Cerebrovascular imaging is critical in diagnosing several neurological disorders (Kronzon and Tunick 2006; Mueller et al. 2005) as well as in research investigating cerebrovascular physiology and pathophysiology (Amin-Hanjani et al. 2015; Muller and Van Der Graaf 2012; Rivera-Rivera et al. 2015; Zarrinkoob et al. 2015). Several recent technological advancements, embodied in 4D flow MRI, allow for acquisition of data such as velocity, flow rate, turbulence patterns and pulsatility in brain arteries (Frydrychowicz et al. 2011). Therefore, post-processing methods that can transform these datasets into meaningful standardised quantitative descriptions of blood flow in the individual will soon be needed.

Probabilistic tissue maps are commonly used for tissue segmentation in the whole brain (Ashburner and Friston 2005) and in specific areas such as the cerebellum (Diedrichsen et al. 2009; van Baarsen et al. 2016) in both humans and animals (Love et al. 2016). However, such methods have not been explored for labeling and segmentation of cerebral arterial branches.

An atlas describing the spatial distribution of individual arteries could enable a high degree of automation in applications that require labeling of vascular segments. Pioneering work has provided detailed descriptions on individual segments (Nowinski et al. 2009a, b, 2013), as well as probabilistic information on the morphology of the cerebrovascular tree (Forkert et al. 2013; Mut et al. 2014). Recently, we combined these two properties into a probabilistic artery-specific atlas and an automatic, atlas-based artery-identification method (AAIM) (Dunås et al. 2016). The promising results from that proof-of-concept study motivate the construction of an atlas based on a large population-based sample, which would give a more representative and improved spatial coverage of the anatomic variation between individuals.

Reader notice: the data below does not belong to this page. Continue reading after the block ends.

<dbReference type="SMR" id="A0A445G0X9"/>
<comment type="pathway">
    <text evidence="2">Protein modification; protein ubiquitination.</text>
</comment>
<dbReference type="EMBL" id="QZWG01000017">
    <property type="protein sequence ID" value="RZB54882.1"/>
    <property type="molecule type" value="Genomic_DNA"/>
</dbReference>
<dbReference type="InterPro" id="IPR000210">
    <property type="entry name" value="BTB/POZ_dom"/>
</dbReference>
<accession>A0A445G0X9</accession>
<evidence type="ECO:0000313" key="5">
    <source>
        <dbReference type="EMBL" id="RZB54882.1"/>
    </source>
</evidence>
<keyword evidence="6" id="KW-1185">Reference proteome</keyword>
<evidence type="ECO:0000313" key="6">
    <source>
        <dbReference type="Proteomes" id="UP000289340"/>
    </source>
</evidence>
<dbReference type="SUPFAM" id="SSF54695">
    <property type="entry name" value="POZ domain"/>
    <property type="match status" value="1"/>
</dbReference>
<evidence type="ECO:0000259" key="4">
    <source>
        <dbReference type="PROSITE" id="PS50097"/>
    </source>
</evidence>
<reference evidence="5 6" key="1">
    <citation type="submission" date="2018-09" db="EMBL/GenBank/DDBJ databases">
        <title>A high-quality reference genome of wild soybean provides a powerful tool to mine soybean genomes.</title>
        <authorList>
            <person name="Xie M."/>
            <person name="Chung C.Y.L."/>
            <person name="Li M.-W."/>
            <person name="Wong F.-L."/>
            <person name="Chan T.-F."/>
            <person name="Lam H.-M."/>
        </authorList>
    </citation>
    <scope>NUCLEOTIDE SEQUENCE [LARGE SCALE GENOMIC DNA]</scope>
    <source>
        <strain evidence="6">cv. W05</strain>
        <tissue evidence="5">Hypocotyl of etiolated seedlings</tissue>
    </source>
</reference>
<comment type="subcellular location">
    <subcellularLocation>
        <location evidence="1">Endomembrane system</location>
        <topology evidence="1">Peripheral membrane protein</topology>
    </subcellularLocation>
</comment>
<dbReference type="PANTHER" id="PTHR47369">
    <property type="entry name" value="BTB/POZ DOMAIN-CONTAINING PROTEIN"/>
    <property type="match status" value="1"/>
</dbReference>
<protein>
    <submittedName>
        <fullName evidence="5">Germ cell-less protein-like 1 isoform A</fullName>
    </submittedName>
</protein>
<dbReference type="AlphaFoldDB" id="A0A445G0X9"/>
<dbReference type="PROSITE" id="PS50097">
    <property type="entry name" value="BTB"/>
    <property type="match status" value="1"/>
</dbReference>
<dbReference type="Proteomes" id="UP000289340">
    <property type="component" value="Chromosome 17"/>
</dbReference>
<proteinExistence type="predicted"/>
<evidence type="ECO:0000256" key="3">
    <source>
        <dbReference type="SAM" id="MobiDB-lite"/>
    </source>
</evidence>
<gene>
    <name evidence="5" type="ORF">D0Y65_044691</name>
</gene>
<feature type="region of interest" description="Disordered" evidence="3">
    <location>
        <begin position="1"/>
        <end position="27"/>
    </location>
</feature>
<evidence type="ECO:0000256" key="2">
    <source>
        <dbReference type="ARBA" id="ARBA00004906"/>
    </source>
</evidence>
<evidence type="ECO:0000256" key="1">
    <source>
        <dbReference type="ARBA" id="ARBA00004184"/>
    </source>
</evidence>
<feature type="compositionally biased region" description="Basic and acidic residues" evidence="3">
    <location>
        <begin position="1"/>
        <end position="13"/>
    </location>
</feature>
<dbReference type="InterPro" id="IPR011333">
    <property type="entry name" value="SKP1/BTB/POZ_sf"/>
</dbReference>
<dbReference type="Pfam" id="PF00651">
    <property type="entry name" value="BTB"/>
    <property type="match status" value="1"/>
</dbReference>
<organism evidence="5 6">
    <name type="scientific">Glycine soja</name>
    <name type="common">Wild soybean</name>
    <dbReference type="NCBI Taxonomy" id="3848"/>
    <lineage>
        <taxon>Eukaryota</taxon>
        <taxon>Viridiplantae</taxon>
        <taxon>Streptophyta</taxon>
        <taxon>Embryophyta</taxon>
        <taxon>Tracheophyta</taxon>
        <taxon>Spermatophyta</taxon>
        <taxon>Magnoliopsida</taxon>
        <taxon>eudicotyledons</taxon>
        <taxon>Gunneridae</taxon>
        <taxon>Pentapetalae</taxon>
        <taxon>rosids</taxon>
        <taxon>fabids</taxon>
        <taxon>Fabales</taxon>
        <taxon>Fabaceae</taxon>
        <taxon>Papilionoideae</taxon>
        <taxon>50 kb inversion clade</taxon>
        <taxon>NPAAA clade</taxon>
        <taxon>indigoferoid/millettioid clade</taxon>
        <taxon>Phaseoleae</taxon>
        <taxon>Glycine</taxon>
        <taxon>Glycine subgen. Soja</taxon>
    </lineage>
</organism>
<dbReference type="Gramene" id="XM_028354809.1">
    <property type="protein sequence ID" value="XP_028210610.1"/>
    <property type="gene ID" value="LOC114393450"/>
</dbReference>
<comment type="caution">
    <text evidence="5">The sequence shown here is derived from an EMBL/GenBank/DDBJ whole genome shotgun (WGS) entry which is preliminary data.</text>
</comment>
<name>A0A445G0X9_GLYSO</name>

To validate such an arterial atlas in a meaningful way, the purpose of the atlas must be considered. Therefore, atlases developed for segmentation and labeling are generally evaluated for that specific task (Dunås et al. 2016; Forkert et al. 2013; Passat et al. 2005). Another important evaluation is based on describing the underlying spatial alignment of the structures that are included in the atlas.

The aim of this study was to create a stereotactic and probabilistic cerebral arterial atlas by manually labeling 167 high-resolution 4D flow MRI angiographic scans. This atlas was validated based on its applicability for arterial labeling, and the impact of the normalization process was investigated by comparing non-linear normalization with rigid-body alignment.